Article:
Sugi Lanus, a lontar (palm leaf) manuscript scholar, and Ida I Dewa Gde Catra, an elderly lontar expert who is revered by experts here and abroad, explained that scores of ancient lontar manuscripts narrate the importance of Mt. Agung to the island’s cosmology and the sacred rites to maintain cosmic balance.

“Usana Bali, Sulayang Gni, Tattwa Batur Kalawasan, Babad Tusan and Babad Pasek are some of the ancient texts that dwell on this subject matter,” Sugi Lanus said. 

Mt. Agung occupies a paramount position because the island’s ruling deity is said to be “born” out of its caldera. This origin story involves a violent eruption of the peak.

The deity’s is called Hyang Putrajaya, but the Balinese prefer to address him with his honorific title, Ida Bhatara Lingsir Giri Tohlangkir, the Elder Deity of Mt. Agung. Tohlangkir is Mt. Agung’s name in ancient Balinese lontar manuscripts.

Babad Pasek, a semi-mythological text on the history and genealogy of Pasek Sanak Sapta Rsi, Bali’s largest clan, narrates how the supreme deity Pasupati chopped off a part of Mt. Semeru in Java before flying it to Bali and placing it on the island’s northeast region in order to stabilize the then floating land mass. The event is said to have taken place in Caka year 11 (89 AD).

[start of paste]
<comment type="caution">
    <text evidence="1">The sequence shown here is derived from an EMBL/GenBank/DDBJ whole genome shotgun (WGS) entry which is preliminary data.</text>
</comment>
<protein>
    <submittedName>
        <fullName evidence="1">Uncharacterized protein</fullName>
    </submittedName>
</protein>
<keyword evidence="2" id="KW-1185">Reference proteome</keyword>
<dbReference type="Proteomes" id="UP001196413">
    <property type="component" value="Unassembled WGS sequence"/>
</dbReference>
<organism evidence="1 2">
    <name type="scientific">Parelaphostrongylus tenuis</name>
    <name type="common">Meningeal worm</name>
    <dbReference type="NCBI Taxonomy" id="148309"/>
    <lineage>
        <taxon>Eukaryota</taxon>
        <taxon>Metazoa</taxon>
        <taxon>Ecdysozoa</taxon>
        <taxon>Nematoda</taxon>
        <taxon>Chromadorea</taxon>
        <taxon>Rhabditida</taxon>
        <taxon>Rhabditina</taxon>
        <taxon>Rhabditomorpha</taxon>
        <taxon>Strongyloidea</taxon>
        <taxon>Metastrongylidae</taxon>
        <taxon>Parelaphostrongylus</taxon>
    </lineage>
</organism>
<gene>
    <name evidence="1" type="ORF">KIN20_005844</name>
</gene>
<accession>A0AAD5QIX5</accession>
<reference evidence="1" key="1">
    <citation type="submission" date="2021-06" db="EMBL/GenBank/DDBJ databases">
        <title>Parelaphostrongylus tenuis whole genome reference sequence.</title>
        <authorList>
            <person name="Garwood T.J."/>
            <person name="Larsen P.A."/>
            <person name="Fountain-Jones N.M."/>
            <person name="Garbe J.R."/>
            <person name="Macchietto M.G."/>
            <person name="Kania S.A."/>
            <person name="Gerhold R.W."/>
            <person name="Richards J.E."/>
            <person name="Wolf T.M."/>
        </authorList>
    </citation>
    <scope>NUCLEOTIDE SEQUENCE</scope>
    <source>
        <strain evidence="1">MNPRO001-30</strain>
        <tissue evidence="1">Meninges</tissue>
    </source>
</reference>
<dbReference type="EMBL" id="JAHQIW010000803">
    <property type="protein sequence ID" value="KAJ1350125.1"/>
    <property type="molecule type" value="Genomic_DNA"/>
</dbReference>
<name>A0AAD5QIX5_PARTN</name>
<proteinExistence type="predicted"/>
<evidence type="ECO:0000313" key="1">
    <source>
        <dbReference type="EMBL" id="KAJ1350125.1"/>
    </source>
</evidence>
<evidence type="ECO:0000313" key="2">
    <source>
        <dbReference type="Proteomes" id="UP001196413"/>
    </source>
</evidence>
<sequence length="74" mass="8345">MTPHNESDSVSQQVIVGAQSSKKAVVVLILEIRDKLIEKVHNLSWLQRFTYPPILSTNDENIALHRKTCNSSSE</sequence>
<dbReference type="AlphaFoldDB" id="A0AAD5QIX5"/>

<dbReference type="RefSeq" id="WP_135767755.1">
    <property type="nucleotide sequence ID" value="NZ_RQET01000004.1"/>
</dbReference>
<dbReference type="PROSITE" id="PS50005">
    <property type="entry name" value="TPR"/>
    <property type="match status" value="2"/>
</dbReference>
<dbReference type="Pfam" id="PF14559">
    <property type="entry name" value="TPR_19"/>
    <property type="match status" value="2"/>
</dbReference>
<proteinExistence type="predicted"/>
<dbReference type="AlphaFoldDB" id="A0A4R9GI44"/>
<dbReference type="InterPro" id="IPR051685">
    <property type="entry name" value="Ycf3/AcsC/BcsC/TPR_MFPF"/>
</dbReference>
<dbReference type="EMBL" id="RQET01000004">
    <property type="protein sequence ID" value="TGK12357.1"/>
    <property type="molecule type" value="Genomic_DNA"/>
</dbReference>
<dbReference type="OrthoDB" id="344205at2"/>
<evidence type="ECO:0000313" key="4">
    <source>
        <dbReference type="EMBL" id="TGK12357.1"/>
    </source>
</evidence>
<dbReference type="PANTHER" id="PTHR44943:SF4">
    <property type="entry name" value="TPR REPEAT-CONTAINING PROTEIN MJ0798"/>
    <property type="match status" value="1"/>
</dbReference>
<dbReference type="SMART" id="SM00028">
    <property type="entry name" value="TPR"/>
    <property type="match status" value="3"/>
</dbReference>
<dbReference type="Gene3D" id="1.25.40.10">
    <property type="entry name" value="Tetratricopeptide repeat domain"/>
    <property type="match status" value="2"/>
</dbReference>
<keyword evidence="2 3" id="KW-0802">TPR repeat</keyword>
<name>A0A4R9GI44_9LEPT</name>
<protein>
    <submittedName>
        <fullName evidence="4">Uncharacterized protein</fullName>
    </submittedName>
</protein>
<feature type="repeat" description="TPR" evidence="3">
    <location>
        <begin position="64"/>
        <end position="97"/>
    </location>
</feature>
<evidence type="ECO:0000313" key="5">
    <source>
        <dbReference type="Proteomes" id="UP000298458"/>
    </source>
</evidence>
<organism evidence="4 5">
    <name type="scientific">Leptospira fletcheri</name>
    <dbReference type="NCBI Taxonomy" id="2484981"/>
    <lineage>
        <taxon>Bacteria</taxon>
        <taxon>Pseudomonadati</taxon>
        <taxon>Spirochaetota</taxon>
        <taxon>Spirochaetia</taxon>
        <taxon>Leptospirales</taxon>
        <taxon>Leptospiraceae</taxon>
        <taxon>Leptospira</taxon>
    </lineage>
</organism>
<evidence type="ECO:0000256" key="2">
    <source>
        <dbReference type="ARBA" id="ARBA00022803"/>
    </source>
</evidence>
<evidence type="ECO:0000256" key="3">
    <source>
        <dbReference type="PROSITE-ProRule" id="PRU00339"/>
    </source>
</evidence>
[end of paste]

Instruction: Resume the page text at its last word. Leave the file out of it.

According to the text, the new peak later erupted, first in 105 AD and later in 109 AD. It is said that after the second eruption, Hyang Putrajaya and his sister Dewi Danu rose from the flaming caldera.

Pasupati later told Hyang Putrajaya to reside in Mt. Agung, Dewi Danu in Lake Batur and her little brother, Hyang Gnijaya, in Mt. Lempuyang. Pasupati tasked them to be the divine rulers of the island, responsible for providing islanders with protection and prosperity.

Colorful: View at the Volcano from Sidemen's Red Temples by Swiss-born artist Paul Husner. Mt. Agung is a recurring visual element in his works.Colorful: View at the Volcano from Sidemen's Red Temples by Swiss-born artist Paul Husner. Mt. Agung is a recurring visual element in his works. (JP/I Wayan Juniarta)

Another ancient text, Usana Bali, gives a slightly different account. It tells the story of Pasupati carrying two parts of Mt. Sumeru to Bali; one part became Mt. Agung and the second, Mt. Batur.  

“Basically, these three deities are the ‘indigenous’ deities of Bali, because their names are not known in any Indian Hindu texts, and to this day, they hold a very important position in both the spiritual and physical lives of Balinese Hindus,” Sugi Lanus said.